It is rare for opposed lease renewal claims under the Landlord and Tenant Act 1954 (LTA 1954) to go to trial.  
Court decisions where landlords have opposed renewal on the grounds of tenant default are rarer still.  
Court of Appeal judgments involving fault-based oppositions are like hen's teeth, but one such judgment has just come along.
In this article we look at Gill v Lees News Ltd [2023] in which the Court of Appeal gave guidance on how judges should approach their value judgment when deciding whether the tenant “ought not” to be granted a new lease in view of the tenant’s default.

Opposition to lease renewal
A tenant that occupies premises for the purposes of its business will, subject to certain exceptions, have “security of tenure” under the LTA 1954.  
This gives a tenant of a lease that was granted for a fixed period the right to remain in occupation after the expiry of the contractual term, and to apply for a new tenancy.
A landlord of a tenancy with security of tenure can, however, oppose the grant of a new lease, but only on limited grounds contained in section 30(1) of the LTA 1954.
The landlord can oppose renewal either by serving a “hostile” section 25 notice specifying the grounds of opposition it relies on, or by serving a counter-notice if the tenant has already served a section 26 request for a new lease.
There are seven statutory grounds of opposition:
  1. Failure to comply with repairing obligations.
  2. Persistent delay in paying rent. 
  3. Other substantial breaches or other reasons connected with use or management.
  4. Offer of suitable alternative accommodation.
  5. Uneconomical sub-letting of part.
  6. Landlord intends to redevelop.
  7. Landlord intends to occupy.
Grounds (a), (b), (c) and (e) are discretionary.  If the substance of the ground is established (for example, if it is shown that the tenant has breached its repairing obligations), the court will go on to consider whether the tenant “ought not” to be granted a new tenancy in view of the tenant’s behaviour.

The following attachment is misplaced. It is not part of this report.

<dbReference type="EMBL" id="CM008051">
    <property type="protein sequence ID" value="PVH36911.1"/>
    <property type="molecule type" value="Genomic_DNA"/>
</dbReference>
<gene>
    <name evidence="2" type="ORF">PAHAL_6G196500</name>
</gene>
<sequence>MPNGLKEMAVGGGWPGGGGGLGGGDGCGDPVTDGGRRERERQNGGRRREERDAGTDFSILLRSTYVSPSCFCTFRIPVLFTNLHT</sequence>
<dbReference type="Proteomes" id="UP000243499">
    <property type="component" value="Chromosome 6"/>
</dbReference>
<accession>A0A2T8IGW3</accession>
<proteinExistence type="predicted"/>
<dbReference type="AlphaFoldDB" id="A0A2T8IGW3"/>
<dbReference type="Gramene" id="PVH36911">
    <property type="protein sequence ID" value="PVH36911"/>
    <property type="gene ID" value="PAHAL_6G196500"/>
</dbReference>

The other grounds are mandatory.  If proved, the court must refuse to order a new tenancy.
Grounds (e), (f) and (g) are “no fault” grounds.  If, but only if, the court refuses to order the grant of a new tenancy solely on one of these grounds, the tenant is entitled to statutory compensation.  
Landlords can oppose renewal on more than one ground.  They cannot, however, change those grounds, although they can abandon one or more grounds at a later date.
Compensation can be awarded if the landlord is found to have misrepresented its position or concealed facts.  
A landlord’s notice can potentially be ruled to be invalid if it can be shown that the landlord did not have an honest belief in the ground or grounds specified.
Gill v Lees
In this case, the tenant occupied premises in London under two leases.  It sought new leases by serving two section 26 requests.  The landlord served counter-notices opposing renewal, relying on Grounds (a), (b), (c) and (f).
The landlord’s opposition on Ground (f) (redevelopment) failed at trial.  The focus therefore shifted to the discretionary grounds.
On Ground (a), the trial judge found that, although the premises had been in substantial disrepair when the landlord served its counter-notices, the tenant had carried out repairs by the date of the trial.  
As for Ground (b), although the tenant had persistently delayed in paying rent, the delays had been minor, and the judge was satisfied that this would not re-occur.  
There were other breaches of covenant for the purposes of Ground (c), but these were not substantial.  
Having dealt with each ground separately, the trial judge went on to consider them collectively.  
The judge concluded that, although the tenant had breached its repairing and payment obligations in the past, its behaviour was not sufficiently serious that it “ought not” to be granted new leases.  
The trial judge accordingly ordered the grant of two new tenancies.
The landlord appealed to the Court of Appeal.
The appeal raised two questions: